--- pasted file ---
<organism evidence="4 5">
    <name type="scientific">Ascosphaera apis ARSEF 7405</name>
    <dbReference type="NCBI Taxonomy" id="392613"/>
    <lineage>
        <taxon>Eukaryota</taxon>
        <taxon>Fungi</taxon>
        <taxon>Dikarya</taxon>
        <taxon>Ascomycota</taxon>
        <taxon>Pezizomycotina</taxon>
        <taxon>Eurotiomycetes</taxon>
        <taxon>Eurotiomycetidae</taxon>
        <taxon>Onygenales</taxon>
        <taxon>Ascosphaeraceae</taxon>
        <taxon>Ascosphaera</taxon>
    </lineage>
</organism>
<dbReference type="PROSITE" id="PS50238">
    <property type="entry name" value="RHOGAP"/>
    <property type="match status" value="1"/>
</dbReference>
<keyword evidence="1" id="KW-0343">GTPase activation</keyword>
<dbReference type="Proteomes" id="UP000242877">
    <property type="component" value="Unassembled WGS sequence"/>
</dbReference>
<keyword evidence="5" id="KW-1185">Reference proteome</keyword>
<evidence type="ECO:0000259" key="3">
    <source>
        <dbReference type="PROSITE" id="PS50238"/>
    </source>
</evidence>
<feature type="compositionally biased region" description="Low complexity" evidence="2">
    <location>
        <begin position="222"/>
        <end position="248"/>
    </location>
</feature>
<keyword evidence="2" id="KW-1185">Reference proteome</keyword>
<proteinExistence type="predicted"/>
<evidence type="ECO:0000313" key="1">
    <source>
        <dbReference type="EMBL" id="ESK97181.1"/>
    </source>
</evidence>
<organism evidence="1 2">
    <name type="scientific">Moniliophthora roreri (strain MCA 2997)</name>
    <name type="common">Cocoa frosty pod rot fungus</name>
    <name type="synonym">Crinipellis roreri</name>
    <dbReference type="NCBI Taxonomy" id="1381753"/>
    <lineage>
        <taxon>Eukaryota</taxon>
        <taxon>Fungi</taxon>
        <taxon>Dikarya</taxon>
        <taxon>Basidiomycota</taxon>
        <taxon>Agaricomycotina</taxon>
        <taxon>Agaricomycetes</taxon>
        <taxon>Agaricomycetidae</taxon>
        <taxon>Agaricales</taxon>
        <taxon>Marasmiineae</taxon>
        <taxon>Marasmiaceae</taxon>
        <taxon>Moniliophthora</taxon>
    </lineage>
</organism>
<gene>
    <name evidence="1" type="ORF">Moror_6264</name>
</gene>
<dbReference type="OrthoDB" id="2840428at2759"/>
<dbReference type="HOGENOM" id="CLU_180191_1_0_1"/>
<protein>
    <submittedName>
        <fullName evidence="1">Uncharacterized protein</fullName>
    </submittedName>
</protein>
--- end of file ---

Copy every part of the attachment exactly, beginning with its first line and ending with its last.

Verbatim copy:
<organism evidence="4 5">
    <name type="scientific">Ascosphaera apis ARSEF 7405</name>
    <dbReference type="NCBI Taxonomy" id="392613"/>
    <lineage>
        <taxon>Eukaryota</taxon>
        <taxon>Fungi</taxon>
        <taxon>Dikarya</taxon>
        <taxon>Ascomycota</taxon>
        <taxon>Pezizomycotina</taxon>
        <taxon>Eurotiomycetes</taxon>
        <taxon>Eurotiomycetidae</taxon>
        <taxon>Onygenales</taxon>
        <taxon>Ascosphaeraceae</taxon>
        <taxon>Ascosphaera</taxon>
    </lineage>
</organism>
<dbReference type="PROSITE" id="PS50238">
    <property type="entry name" value="RHOGAP"/>
    <property type="match status" value="1"/>
</dbReference>
<keyword evidence="1" id="KW-0343">GTPase activation</keyword>
<dbReference type="Proteomes" id="UP000242877">
    <property type="component" value="Unassembled WGS sequence"/>
</dbReference>
<keyword evidence="5" id="KW-1185">Reference proteome</keyword>
<evidence type="ECO:0000259" key="3">
    <source>
        <dbReference type="PROSITE" id="PS50238"/>
    </source>
</evidence>
<feature type="compositionally biased region" description="Low complexity" evidence="2">
    <location>
        <begin position="222"/>
        <end position="248"/>
    </location>
</feature>
<keyword evidence="2" id="KW-1185">Reference proteome</keyword>
<proteinExistence type="predicted"/>
<evidence type="ECO:0000313" key="1">
    <source>
        <dbReference type="EMBL" id="ESK97181.1"/>
    </source>
</evidence>
<organism evidence="1 2">
    <name type="scientific">Moniliophthora roreri (strain MCA 2997)</name>
    <name type="common">Cocoa frosty pod rot fungus</name>
    <name type="synonym">Crinipellis roreri</name>
    <dbReference type="NCBI Taxonomy" id="1381753"/>
    <lineage>
        <taxon>Eukaryota</taxon>
        <taxon>Fungi</taxon>
        <taxon>Dikarya</taxon>
        <taxon>Basidiomycota</taxon>
        <taxon>Agaricomycotina</taxon>
        <taxon>Agaricomycetes</taxon>
        <taxon>Agaricomycetidae</taxon>
        <taxon>Agaricales</taxon>
        <taxon>Marasmiineae</taxon>
        <taxon>Marasmiaceae</taxon>
        <taxon>Moniliophthora</taxon>
    </lineage>
</organism>
<gene>
    <name evidence="1" type="ORF">Moror_6264</name>
</gene>
<dbReference type="OrthoDB" id="2840428at2759"/>
<dbReference type="HOGENOM" id="CLU_180191_1_0_1"/>
<protein>
    <submittedName>
        <fullName evidence="1">Uncharacterized protein</fullName>
    </submittedName>
</protein>